If it looks like money, it will behave like money, guaranteed:

First, we need to build a knowledge inventory system that includes everyone; and which can be anonymously codified and amalgamated with logic in machine readable format (the Universal Decimal Classification System is a good candidate). Second, we need to sample our inventory in a community using the proverbial “Bell Curve”. Third, we need to develop a search engine that returns the probability that a strategic combination of knowledge assets can execute a given objective. Fourth, we need an innovation Bank that will “pull” knowledge surplus and “pull” knowledge deficits together from diverse communities.   (Please see the IEc101 at http://www.ingenesist.com)

This should not sound too weird; it is the same game that Wall Street plays.  The switch is flipped when we engage our innovation system with the financial system.

Go where the money is:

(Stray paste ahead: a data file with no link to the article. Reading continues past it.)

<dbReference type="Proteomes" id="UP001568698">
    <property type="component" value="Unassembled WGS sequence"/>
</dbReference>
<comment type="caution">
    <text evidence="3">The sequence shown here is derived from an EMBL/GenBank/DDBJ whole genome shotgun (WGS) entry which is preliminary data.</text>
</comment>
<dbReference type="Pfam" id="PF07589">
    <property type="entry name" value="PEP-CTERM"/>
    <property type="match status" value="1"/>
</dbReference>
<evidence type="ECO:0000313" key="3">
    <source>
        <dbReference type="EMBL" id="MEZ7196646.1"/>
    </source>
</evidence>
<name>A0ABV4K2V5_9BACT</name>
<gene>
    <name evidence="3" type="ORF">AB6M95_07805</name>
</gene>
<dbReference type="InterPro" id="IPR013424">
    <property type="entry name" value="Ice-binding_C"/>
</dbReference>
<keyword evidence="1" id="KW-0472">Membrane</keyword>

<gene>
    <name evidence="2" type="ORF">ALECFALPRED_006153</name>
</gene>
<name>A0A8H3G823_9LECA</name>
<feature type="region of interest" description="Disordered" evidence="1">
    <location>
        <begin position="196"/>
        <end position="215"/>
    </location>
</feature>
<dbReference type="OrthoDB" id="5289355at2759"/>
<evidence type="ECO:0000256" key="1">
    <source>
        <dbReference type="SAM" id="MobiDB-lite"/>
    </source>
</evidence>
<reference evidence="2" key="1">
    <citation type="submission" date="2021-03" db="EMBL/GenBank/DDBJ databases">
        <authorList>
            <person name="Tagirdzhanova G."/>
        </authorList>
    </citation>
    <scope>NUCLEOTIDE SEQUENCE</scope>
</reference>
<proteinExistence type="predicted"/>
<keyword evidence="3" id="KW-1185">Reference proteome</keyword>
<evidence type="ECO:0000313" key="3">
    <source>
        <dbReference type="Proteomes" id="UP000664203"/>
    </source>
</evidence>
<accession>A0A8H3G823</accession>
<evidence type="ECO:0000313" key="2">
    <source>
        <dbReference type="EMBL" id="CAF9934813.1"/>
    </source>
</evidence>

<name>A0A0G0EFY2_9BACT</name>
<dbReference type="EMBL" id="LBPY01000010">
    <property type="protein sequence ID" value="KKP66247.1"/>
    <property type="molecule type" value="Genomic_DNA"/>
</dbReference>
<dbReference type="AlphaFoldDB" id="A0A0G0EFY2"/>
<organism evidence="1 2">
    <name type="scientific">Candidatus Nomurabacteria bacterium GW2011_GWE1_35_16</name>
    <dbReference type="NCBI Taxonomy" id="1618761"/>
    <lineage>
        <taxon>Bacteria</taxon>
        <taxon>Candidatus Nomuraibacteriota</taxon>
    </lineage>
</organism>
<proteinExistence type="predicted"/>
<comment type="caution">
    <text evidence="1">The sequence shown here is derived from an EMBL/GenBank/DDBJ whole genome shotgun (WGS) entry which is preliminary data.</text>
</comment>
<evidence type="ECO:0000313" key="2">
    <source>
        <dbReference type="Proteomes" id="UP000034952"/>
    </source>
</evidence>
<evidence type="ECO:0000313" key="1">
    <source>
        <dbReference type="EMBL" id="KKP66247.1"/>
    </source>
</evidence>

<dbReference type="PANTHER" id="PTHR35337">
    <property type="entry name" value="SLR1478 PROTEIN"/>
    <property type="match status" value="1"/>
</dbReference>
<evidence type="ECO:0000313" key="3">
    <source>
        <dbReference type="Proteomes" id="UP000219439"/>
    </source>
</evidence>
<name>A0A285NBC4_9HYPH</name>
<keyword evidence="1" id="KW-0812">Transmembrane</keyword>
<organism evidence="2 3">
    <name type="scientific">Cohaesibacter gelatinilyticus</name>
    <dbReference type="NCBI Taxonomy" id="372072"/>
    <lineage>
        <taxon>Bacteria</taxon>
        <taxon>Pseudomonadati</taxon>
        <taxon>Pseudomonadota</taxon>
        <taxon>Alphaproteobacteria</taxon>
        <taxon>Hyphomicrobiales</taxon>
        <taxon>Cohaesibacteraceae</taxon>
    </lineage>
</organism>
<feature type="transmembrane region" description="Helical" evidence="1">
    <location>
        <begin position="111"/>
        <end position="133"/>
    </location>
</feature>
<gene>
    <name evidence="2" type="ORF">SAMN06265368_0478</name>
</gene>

Social Media is perfectly positioned to develop these features in their products and in our communities. We first must understand that innovation is predictable.  We may not be able to say exactly where the innovation will lead, but we can be sure that if we place a group of strategically diversified persons in a room, innovation will happen.  If the fact of innovation is predictable, risks related to the invented can be pooled, morphed, or diversified.  If risk can be diversified, it can be hedged to zero.  If innovation has zero risk, Wall Street will salivate to issue “innovation bonds” to finance diverse communities of practice.  If innovation capital is inexpensive and accessible, a great amount of innovation will occur.  The anomaly of capital markets can be reversed, and the result will be sustainable economic growth.